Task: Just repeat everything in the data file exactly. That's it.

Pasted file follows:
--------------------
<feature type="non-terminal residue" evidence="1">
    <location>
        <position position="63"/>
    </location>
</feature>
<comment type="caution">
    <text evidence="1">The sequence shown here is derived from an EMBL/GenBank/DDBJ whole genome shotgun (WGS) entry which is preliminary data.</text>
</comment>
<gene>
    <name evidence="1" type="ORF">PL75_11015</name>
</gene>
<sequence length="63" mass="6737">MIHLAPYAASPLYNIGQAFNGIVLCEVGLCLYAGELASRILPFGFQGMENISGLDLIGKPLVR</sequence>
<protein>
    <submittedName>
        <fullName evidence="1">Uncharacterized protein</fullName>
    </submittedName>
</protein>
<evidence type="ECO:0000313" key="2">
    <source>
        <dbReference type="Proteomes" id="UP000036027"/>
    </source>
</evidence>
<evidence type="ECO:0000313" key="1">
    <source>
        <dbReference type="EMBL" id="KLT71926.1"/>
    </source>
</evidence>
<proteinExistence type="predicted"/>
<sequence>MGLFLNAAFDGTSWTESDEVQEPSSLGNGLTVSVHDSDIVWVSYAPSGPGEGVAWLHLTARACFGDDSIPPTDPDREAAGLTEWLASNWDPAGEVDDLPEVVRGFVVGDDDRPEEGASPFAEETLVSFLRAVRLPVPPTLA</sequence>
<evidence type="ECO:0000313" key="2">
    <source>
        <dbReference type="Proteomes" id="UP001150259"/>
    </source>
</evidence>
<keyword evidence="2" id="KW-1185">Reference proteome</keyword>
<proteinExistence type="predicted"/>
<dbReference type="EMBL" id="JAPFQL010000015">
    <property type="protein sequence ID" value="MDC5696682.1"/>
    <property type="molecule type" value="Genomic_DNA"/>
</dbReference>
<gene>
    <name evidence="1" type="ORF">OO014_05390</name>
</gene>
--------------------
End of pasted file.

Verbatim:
<feature type="non-terminal residue" evidence="1">
    <location>
        <position position="63"/>
    </location>
</feature>
<comment type="caution">
    <text evidence="1">The sequence shown here is derived from an EMBL/GenBank/DDBJ whole genome shotgun (WGS) entry which is preliminary data.</text>
</comment>
<gene>
    <name evidence="1" type="ORF">PL75_11015</name>
</gene>
<sequence length="63" mass="6737">MIHLAPYAASPLYNIGQAFNGIVLCEVGLCLYAGELASRILPFGFQGMENISGLDLIGKPLVR</sequence>
<protein>
    <submittedName>
        <fullName evidence="1">Uncharacterized protein</fullName>
    </submittedName>
</protein>
<evidence type="ECO:0000313" key="2">
    <source>
        <dbReference type="Proteomes" id="UP000036027"/>
    </source>
</evidence>
<evidence type="ECO:0000313" key="1">
    <source>
        <dbReference type="EMBL" id="KLT71926.1"/>
    </source>
</evidence>
<proteinExistence type="predicted"/>
<sequence>MGLFLNAAFDGTSWTESDEVQEPSSLGNGLTVSVHDSDIVWVSYAPSGPGEGVAWLHLTARACFGDDSIPPTDPDREAAGLTEWLASNWDPAGEVDDLPEVVRGFVVGDDDRPEEGASPFAEETLVSFLRAVRLPVPPTLA</sequence>
<evidence type="ECO:0000313" key="2">
    <source>
        <dbReference type="Proteomes" id="UP001150259"/>
    </source>
</evidence>
<keyword evidence="2" id="KW-1185">Reference proteome</keyword>
<proteinExistence type="predicted"/>
<dbReference type="EMBL" id="JAPFQL010000015">
    <property type="protein sequence ID" value="MDC5696682.1"/>
    <property type="molecule type" value="Genomic_DNA"/>
</dbReference>
<gene>
    <name evidence="1" type="ORF">OO014_05390</name>
</gene>